Evil Macaque also sports two expressions, while his minion Rumble has only one. Both macaques have detailed back printings as well.

The finished model

The finished mech stands about 10 inches tall and is quite imposing. The sharp contrast between the red and black colors and the asymmetrical design really stand out, and it looks like it would be fierce in a battle. However, compared with other recent mechs from the Monkie Kid theme like the Demon Bull King, and the Monkey King mech, from previous waves, and other themes like the Zane mech reissue from Ninjago, this mech falls short in one major way. It is simply not nearly as posable as these other mechs. The arms have a similar range of motion, but the legs are very limited if you want the mech to remain standing unassisted.

I also feel like the extremely tapered look of the torso, with the hip joints sticking out from a very narrow point, and the gaps at the shoulder barely covered up with the added shoulder pad details are further weaknesses in the overall design of this mech.

Conclusions and recommendations

Despite my previously stated negative comments about pose-ability and the staff attachment point, I actually think this set is pretty cool and it certainly fits well with the Monkie Kid theme. I have not been able to watch season two of the show to compare this set with any on-screen adaption to speak to accuracy on that count but it certainly matches the style of the Minifig character of Evil Macaque, right down to the staff which looks almost exactly like the one held by the Minifig. There are also plenty of cool parts to recommend this set, like the new double pin Technic joints, and lots of small pyramid parts in yellow-orange and black.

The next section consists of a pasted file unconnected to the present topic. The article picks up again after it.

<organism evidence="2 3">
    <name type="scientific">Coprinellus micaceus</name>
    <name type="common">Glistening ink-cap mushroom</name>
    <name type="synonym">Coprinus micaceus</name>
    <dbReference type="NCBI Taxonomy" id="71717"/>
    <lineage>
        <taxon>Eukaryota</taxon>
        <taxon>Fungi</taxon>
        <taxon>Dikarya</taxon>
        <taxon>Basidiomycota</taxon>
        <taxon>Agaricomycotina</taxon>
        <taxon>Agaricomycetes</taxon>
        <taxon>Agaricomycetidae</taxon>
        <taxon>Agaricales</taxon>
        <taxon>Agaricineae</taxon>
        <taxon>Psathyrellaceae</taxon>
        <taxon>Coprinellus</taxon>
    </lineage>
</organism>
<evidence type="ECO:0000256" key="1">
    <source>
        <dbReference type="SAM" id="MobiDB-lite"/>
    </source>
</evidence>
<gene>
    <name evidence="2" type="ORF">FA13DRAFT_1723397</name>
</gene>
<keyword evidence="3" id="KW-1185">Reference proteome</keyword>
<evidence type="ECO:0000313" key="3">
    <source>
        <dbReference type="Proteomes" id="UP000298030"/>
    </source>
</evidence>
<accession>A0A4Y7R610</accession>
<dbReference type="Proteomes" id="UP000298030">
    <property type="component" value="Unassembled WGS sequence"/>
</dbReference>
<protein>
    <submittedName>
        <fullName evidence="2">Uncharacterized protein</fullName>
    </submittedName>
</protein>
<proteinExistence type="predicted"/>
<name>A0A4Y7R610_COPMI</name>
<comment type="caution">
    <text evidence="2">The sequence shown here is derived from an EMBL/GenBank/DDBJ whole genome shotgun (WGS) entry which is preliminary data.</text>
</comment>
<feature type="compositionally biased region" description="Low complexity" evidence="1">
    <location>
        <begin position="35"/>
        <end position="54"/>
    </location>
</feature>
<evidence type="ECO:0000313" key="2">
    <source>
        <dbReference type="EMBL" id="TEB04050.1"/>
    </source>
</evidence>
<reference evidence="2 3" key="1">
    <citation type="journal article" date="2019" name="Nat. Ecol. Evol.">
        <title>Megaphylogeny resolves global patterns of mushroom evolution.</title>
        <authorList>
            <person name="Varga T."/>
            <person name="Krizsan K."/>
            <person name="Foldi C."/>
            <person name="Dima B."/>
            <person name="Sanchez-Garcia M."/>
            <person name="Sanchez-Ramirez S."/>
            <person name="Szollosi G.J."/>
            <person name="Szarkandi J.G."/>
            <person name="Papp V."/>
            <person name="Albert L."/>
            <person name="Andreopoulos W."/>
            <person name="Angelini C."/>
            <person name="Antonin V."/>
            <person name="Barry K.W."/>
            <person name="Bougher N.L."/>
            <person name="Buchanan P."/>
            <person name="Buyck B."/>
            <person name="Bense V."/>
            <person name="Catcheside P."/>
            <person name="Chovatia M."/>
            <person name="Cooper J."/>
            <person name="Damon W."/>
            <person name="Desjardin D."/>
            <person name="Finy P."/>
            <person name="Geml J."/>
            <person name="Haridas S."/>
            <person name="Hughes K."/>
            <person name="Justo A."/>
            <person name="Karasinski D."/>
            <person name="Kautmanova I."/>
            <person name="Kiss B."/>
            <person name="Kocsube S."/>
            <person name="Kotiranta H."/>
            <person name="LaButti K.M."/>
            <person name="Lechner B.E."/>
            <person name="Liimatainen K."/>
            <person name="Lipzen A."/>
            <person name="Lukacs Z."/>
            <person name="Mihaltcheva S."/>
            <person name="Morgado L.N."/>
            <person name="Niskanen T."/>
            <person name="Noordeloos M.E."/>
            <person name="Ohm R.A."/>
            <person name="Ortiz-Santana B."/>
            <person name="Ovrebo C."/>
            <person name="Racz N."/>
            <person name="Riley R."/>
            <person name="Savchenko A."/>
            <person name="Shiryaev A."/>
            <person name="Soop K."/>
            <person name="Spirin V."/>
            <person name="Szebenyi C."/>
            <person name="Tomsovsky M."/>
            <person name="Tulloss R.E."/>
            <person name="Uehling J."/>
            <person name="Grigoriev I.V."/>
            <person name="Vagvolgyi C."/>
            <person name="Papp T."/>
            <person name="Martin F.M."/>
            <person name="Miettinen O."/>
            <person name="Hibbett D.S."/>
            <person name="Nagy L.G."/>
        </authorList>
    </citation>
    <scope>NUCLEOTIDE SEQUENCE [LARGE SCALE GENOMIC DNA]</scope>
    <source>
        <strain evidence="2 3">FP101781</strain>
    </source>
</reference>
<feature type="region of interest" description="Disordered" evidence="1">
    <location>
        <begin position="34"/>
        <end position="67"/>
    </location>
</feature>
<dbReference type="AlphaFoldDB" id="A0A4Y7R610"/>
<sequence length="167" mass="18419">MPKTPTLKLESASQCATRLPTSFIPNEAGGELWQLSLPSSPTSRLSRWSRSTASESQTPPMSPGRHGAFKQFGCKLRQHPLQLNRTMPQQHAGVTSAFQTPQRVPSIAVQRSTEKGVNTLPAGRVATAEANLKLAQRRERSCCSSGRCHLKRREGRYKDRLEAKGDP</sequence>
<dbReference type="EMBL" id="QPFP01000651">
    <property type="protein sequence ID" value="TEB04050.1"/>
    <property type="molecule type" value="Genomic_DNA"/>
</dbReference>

LEGO Monkie Kid 80033: Evil Macaque Mech includes 893 pieces and is available now for

The LEGO Group provided The Brothers Brick with an early copy of this set for review. Providing TBB with products for review guarantees neither coverage nor positive reviews.

3 comments on “LEGO Monkie Kid 80033: Evil Macaque Mech is not monkeying around

  1. Jimmy

    Zane’s Titan mech was a 9+ set, this is 8+.
    Surely that one year of suggested age couldn’t account for the lack of posability?

    For me the Titan mech also compares favorably at $60-840parts-4 figs vs. $80-893parts-5 figs for the Evil Macaque.

  2. jasonadkins

    Just the proportions alone makes this set feel… off. It’s really evident beside Zane’s Titan mech.

  3. Magnus72

    Sorry, but I think it’s time to update the weirdest and ugliest Lego set lists with this mess of a mechanical beast.